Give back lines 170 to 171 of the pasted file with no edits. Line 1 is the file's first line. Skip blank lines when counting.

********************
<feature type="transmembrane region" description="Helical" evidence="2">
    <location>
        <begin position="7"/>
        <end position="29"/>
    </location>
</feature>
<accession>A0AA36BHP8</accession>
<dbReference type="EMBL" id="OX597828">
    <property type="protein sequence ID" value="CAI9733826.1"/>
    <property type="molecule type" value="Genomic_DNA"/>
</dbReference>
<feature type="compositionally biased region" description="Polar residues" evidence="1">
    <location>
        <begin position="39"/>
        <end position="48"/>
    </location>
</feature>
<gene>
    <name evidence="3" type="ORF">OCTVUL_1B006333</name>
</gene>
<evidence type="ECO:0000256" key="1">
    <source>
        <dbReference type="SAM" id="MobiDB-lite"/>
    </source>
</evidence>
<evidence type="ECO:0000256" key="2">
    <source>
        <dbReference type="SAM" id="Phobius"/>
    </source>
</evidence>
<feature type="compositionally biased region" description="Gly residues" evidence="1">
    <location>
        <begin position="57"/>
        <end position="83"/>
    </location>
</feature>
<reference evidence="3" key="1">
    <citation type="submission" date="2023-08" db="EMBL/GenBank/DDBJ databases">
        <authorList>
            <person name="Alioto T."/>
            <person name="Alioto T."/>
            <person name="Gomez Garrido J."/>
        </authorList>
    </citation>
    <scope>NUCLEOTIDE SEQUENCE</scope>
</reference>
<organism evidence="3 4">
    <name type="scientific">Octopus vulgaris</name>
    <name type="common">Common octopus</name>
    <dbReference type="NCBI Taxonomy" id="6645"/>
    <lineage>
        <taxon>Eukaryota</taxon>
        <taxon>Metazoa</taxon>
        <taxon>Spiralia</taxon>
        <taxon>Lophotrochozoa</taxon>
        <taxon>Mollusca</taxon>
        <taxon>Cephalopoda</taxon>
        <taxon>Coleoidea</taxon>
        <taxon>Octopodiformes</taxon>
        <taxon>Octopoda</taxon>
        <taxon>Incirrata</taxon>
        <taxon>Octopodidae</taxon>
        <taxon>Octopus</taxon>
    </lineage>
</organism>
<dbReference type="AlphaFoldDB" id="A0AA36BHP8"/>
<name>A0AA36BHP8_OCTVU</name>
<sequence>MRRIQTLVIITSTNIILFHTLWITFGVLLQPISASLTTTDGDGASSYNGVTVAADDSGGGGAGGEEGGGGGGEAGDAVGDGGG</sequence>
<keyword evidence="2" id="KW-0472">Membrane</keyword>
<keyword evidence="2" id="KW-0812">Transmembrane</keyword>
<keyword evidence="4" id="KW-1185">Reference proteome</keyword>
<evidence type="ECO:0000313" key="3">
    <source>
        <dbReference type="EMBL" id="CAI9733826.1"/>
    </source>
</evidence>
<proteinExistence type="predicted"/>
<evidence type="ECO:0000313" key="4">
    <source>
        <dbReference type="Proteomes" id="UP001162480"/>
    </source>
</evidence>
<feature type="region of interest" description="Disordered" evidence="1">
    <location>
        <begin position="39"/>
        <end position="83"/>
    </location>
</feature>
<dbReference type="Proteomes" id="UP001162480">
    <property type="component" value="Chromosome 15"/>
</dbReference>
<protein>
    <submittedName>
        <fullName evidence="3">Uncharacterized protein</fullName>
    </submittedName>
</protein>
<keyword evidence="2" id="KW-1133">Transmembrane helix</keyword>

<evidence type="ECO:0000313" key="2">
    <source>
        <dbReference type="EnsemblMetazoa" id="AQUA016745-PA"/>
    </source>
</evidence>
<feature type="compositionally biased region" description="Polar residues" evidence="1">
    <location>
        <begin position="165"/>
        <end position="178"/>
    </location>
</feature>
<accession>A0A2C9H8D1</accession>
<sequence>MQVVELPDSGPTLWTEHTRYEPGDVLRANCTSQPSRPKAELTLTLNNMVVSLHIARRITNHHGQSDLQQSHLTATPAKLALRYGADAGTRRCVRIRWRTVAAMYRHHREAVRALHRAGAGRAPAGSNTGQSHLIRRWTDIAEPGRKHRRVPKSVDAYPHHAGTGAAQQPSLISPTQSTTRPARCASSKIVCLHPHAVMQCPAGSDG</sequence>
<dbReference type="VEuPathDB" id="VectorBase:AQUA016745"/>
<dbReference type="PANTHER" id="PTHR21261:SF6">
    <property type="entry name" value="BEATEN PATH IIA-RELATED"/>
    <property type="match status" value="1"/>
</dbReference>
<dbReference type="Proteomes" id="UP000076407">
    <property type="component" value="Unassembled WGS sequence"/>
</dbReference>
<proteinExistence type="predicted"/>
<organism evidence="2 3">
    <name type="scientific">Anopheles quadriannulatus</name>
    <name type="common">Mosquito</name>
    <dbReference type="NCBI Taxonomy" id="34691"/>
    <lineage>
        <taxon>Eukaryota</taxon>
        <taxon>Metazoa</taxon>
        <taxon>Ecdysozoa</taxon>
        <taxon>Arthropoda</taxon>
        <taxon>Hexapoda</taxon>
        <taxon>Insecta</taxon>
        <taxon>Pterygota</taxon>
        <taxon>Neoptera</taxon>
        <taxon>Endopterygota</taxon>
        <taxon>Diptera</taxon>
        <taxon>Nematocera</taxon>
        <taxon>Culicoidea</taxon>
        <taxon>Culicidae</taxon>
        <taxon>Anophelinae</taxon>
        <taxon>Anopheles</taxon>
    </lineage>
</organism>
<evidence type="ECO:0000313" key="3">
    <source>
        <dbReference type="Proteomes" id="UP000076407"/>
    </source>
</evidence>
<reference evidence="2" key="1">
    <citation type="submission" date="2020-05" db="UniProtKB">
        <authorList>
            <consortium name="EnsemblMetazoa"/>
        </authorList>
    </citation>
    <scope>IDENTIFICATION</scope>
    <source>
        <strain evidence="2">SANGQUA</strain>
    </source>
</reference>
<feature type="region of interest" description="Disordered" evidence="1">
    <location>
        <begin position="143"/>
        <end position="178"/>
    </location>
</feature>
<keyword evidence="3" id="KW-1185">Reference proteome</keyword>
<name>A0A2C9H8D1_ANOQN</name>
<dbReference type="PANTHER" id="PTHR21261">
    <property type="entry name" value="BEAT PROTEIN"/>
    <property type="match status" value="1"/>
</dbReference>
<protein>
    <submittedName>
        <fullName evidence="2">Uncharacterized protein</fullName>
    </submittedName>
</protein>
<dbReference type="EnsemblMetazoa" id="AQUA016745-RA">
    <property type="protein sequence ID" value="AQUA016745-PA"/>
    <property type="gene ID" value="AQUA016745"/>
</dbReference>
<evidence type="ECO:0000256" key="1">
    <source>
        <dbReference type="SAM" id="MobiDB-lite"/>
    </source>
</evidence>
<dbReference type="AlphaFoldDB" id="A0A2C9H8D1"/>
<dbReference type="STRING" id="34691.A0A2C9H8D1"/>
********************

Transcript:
<protein>
    <submittedName>